I was in Michigan for the past week, and while driving in downtown Kalamazoo, I noticed that the old movie theater had been replaced by an Alamo Drafthouse, a movie theater with tables and food and beverage service. It’s a fun idea, and I idly wondered how much business the new one would bring in, oblivious to what was brewing in Alamo Drafthouse management: the banning of Google Glass.
Yep, the smart glasses have taken yet another hit, although it makes more sense to ban them in a movie theater than it does to ban them in a bar. I mean, sure, people can still record movies with their phones and whatnot, but Glass makes it even easier to do that. The issue first came up earlier this year when a guy in Columbus, Ohio wore his prescription lens Google Glass to Jack Ryan: Shadow Recruit. I’m not sure why he wanted to see the movie in such great detail, but that’s beside the point, and apparently he had been wearing his Glass everywhere for the previous two months, including to that same theater twice. The guy turned Glasses off before the movie started, using them only for the prescription lenses. About an hour into the show, a man with a badge approached the guy’s seat, tore the Glasses off his face and then directed him outside, where a bunch of cops were waiting.
The Glass wearer asked for his device back, and asked to see the man’s badge. The man said he was with the federal service (the ICE’s Homeland Security Investigations), and that the wearer can been caught illegally taping the film. Despite trying to explain, the feds stripped the guy of his work and personal phones and his wallet, and then separated him and his wife for questioning. And despite insisting that he hadn’t recorded anything, which could be verified by the lack of files on any of his devices, they questioned him for more than an hour, threatening that if he didn’t cooperate with the “voluntary” interview, he’d regret it. The feds wanted to know who the guy worked for, or who the black market DVD kingpin was. They were also skeptical about how he had obtained Glass (he was in the pilot explorer program). Eventually, they did search his Glass and phones and admitted that no wrongdoing had been committed. Then, hilariously, the guy was given a couple of guest passes so he and his wife could see the movie again. And then they got a couple more, just for good measure. Because there’s nothing like four free movie passes when you’ve been detained and treated like dirt by the feds. Also, I’m glad the feds are focusing on serious criminals.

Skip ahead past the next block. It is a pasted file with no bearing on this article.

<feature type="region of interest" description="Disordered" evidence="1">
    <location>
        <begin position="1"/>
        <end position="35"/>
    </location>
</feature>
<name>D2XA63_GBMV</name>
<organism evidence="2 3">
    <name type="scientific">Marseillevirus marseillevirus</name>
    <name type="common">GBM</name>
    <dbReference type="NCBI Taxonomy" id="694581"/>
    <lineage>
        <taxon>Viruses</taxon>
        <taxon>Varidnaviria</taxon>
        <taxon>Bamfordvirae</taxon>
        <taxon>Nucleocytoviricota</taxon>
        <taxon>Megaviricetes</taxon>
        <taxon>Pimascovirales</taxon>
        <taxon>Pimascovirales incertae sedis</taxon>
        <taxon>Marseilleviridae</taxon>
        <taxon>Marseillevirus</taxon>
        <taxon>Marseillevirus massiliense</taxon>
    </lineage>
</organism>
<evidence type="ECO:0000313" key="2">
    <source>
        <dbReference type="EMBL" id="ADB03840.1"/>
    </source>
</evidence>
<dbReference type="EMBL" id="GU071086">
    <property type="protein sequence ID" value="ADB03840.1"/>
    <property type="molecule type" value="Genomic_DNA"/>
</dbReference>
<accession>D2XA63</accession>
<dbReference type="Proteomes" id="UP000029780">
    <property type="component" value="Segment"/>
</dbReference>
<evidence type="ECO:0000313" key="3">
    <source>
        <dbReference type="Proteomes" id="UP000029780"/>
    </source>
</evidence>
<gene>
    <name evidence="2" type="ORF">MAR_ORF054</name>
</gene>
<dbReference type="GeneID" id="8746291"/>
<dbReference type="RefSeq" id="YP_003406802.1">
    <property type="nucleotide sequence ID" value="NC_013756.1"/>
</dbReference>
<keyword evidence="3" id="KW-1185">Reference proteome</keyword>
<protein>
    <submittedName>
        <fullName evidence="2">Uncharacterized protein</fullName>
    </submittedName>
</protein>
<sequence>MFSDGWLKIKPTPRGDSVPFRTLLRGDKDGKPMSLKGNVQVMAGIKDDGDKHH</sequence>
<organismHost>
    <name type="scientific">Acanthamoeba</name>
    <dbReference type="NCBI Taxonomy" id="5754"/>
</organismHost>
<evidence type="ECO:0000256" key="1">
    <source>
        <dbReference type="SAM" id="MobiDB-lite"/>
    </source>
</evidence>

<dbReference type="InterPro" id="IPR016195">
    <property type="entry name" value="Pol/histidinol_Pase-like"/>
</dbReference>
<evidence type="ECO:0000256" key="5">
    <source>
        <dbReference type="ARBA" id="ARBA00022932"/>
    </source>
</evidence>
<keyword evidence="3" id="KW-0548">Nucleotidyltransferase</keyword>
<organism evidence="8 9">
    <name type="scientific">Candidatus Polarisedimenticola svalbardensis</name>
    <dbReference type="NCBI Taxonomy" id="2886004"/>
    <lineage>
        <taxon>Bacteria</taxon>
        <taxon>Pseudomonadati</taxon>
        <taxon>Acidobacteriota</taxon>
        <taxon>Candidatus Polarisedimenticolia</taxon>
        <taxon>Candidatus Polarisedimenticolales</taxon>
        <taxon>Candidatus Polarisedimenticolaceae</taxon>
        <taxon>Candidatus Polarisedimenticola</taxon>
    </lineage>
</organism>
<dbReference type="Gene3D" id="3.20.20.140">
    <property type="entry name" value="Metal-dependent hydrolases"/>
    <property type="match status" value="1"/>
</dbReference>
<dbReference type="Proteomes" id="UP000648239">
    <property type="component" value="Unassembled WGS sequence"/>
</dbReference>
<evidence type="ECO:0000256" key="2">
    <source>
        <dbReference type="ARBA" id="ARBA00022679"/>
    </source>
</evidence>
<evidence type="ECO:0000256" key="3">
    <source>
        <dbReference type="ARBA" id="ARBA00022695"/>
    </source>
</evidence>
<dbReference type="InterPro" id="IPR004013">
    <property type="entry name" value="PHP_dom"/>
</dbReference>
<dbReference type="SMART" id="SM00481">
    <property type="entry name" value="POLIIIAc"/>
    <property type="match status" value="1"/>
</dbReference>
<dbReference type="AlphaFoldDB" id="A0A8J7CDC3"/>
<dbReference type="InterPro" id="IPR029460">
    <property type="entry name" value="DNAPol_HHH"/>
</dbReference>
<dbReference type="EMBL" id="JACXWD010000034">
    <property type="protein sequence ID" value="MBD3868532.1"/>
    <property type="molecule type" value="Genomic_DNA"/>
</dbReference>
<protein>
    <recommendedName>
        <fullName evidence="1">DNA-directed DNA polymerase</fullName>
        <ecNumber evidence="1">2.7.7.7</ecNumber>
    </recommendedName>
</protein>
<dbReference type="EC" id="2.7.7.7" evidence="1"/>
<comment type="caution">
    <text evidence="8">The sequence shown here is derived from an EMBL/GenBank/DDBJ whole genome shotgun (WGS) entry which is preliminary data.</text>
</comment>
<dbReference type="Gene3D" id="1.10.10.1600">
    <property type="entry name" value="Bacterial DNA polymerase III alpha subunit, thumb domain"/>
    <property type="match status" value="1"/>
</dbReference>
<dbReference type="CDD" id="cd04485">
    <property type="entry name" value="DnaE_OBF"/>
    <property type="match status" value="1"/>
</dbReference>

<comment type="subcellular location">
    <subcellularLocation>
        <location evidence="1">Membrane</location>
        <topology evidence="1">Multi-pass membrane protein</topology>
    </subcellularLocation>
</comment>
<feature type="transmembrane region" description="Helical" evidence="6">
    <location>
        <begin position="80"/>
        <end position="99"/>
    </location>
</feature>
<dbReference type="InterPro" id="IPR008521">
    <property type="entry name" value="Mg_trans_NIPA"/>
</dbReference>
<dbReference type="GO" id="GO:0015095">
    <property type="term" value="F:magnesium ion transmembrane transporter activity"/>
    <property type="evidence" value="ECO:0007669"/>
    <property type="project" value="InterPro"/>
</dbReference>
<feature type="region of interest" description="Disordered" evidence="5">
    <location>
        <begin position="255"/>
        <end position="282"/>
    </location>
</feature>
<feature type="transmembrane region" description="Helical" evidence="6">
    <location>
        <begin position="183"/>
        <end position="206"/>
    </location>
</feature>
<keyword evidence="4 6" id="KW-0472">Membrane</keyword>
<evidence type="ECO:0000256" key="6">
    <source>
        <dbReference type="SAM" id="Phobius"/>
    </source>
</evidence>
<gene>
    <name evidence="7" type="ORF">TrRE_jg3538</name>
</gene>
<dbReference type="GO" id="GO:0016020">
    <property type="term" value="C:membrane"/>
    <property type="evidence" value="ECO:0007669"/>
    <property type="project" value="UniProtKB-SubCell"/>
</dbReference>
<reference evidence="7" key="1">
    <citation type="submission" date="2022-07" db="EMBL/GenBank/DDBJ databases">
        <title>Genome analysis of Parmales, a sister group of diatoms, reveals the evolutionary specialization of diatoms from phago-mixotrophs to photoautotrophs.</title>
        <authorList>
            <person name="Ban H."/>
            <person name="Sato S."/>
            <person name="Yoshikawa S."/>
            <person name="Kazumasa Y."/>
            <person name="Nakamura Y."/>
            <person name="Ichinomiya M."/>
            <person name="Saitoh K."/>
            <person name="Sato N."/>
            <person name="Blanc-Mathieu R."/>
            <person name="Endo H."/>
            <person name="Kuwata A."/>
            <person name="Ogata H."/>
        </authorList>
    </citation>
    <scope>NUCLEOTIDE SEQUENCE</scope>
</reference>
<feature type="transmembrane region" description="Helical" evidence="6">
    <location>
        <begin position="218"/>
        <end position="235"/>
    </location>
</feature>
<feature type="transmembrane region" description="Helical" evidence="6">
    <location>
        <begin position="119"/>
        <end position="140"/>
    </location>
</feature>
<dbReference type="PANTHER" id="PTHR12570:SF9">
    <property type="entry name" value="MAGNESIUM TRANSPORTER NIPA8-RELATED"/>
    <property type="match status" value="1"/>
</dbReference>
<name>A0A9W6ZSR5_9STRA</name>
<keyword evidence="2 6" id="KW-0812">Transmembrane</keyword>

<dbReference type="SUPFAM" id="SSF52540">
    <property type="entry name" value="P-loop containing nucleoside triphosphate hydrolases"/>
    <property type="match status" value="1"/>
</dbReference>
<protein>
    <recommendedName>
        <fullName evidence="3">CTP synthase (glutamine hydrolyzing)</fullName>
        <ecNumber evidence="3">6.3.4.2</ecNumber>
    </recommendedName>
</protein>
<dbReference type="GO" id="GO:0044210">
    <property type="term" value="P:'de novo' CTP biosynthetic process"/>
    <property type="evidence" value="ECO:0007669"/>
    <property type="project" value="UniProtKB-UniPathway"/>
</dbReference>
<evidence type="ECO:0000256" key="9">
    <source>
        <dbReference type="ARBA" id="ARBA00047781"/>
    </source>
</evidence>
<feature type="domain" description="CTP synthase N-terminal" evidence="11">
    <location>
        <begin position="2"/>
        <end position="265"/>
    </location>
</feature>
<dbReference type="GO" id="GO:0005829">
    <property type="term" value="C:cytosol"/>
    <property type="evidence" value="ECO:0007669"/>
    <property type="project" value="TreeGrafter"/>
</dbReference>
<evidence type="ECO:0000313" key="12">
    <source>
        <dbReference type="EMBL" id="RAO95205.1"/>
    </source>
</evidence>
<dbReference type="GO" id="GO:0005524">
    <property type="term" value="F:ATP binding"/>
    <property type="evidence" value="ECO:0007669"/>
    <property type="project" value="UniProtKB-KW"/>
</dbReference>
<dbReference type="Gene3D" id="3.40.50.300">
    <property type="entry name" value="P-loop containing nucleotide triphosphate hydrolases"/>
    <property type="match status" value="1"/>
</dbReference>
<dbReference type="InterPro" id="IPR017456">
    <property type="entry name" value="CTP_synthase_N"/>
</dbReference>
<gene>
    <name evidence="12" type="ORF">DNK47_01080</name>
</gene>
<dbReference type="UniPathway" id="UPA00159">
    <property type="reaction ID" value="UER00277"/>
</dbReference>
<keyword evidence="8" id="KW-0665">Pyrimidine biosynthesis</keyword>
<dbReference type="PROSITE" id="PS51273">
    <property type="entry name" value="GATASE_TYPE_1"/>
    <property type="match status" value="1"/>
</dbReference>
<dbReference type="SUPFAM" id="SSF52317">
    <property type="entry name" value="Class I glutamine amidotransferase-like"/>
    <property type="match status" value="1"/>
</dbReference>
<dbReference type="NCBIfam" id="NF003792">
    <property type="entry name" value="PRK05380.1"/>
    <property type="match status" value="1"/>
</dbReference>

So it’s not that surprising that Alamo Drafthouse, which owns theaters in a bunch of states and will soon expand to California, doesn’t want to deal with that mess at all. They waited until they started seeing their own customers show up wearing Glass, and then decided it was time to invoke the ban. Apparently, the chain has also banned Madonna.
This is a perfect chance to use the new Glasshole program, which seems a lot easier and more reasonable than sending in the feds. In the meantime, CEO of Alamo Drafthouse is getting a bit of a blowback.
In the partially obscured eyes of GoogleGlass early adopters, I seem to be the most hated man in America.
— Tim League (@timalamo) June 11, 2014